November 9, 2016 (KHARTOUM) - Sudan’s Minister of Information Ahmed Bilal Osman on Wednesday said members of the opposition Sudanese Congress Party (SCoP) were arrested for inciting residents to topple the regime following government decision to raise fuel and electricity price.
In a statement extended to Sudan Tribune on Wednesday, SCoP said the National Intelligence and Security Services (NISS) has detained its chairman Omer al-Digair and seven leading members on Tuesday.
The opposition party said with al-Digair’s arrest, the number of its detained members has risen to twenty-one members.
Osman, who spoke at the Information Ministry’s regular media forum Wednesday, said SCoP’s members who are found to be involved in the incitement against the regime would be referred to justice and the rest will be released.
In recent months, the SCoP has challenged the ruling National Congress Party (NCP) and organized political activities in public and open places calling on the citizens to resist the regime and take to the streets in protest against the deterioration of living conditions at all levels.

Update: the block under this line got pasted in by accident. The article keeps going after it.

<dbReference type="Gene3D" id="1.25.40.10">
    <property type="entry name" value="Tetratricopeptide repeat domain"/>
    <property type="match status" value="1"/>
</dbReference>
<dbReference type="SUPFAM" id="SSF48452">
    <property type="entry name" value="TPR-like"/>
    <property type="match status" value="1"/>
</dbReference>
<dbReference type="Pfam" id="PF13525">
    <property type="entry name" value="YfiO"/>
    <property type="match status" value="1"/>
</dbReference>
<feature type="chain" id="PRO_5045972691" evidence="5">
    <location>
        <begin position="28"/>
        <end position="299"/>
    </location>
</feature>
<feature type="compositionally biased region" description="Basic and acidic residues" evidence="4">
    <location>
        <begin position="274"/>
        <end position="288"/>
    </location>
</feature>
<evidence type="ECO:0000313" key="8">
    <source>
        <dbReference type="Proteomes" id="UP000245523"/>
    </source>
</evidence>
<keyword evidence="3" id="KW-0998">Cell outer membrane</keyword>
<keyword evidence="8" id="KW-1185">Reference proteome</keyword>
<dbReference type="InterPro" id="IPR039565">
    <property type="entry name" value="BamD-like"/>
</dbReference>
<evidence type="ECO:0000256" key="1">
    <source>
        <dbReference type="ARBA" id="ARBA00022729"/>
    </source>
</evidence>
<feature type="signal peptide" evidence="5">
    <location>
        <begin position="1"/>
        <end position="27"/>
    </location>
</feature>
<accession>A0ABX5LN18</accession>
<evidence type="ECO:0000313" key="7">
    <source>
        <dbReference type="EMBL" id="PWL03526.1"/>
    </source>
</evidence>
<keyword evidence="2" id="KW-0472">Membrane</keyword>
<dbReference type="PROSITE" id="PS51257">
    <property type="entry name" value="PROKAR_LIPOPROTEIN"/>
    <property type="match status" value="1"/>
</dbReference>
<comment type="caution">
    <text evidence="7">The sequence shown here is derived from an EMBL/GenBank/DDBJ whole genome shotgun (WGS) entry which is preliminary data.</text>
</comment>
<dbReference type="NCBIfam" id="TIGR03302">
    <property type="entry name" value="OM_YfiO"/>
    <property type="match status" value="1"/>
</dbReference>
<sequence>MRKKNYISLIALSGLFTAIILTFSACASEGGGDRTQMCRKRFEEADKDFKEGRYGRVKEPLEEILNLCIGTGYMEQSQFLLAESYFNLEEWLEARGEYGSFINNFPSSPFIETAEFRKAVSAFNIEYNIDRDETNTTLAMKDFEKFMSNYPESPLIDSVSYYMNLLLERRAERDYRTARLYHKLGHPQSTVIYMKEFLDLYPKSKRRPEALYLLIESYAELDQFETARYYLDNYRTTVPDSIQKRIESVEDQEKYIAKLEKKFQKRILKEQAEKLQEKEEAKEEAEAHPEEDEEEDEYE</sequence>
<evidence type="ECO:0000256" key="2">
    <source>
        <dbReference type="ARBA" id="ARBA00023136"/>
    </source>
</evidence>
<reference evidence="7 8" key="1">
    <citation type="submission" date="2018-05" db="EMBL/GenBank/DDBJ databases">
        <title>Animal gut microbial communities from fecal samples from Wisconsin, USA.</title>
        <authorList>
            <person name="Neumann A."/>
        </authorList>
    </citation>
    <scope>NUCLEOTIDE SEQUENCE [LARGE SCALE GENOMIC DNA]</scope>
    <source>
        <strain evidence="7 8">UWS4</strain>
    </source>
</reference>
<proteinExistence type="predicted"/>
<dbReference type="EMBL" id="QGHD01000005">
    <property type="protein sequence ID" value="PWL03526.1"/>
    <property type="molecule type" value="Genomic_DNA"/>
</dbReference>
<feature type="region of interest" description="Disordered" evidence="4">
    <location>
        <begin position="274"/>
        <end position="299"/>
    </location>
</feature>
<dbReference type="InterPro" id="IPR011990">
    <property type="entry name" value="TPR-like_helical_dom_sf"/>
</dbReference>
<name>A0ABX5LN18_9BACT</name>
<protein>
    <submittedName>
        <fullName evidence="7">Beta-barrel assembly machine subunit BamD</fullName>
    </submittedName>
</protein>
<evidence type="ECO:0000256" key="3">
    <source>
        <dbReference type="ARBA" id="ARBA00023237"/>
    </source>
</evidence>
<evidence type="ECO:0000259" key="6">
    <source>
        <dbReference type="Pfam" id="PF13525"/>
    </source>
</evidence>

Osman downplayed the view that the government austerity measures have undermined the national dialogue process, saying "this is not true".
On Saturday, the largest partner in Sudan’s government, Democratic Unionist Party (DUP) led by Mohamed Osman al-Mirghani criticized the economic measures and described them as “the first nail in the coffin of the national dialogue and its outcome”.
- SCoP leader Omer al-Digair (ST Photo)
Also, a number of political parties participating in the dialogue said the government took its decision at entirely the wrong time, saying this would undermine the dialogue process and raise political tension.
However, Osman said these measures were taken to rescue the Sudanese economy “in order not to repeat the experience which we went through in 2013”.
In September 2013 following the government’s decision to lift fuel subsidies, demonstrations broke out in several Sudanese states. Rights groups said that at least 200 people were killed but the government put the death toll at 85.
Last week, the government lifted fuel subsidies and increased electricity price in a bid to stop the surge in inflation and control the fall of Sudanese pound in the black market.
Several small-scale protests broke out in several towns across Sudan, including the capital Khartoum, Atbara, Wad Madani and Nyala to protest the government’s move.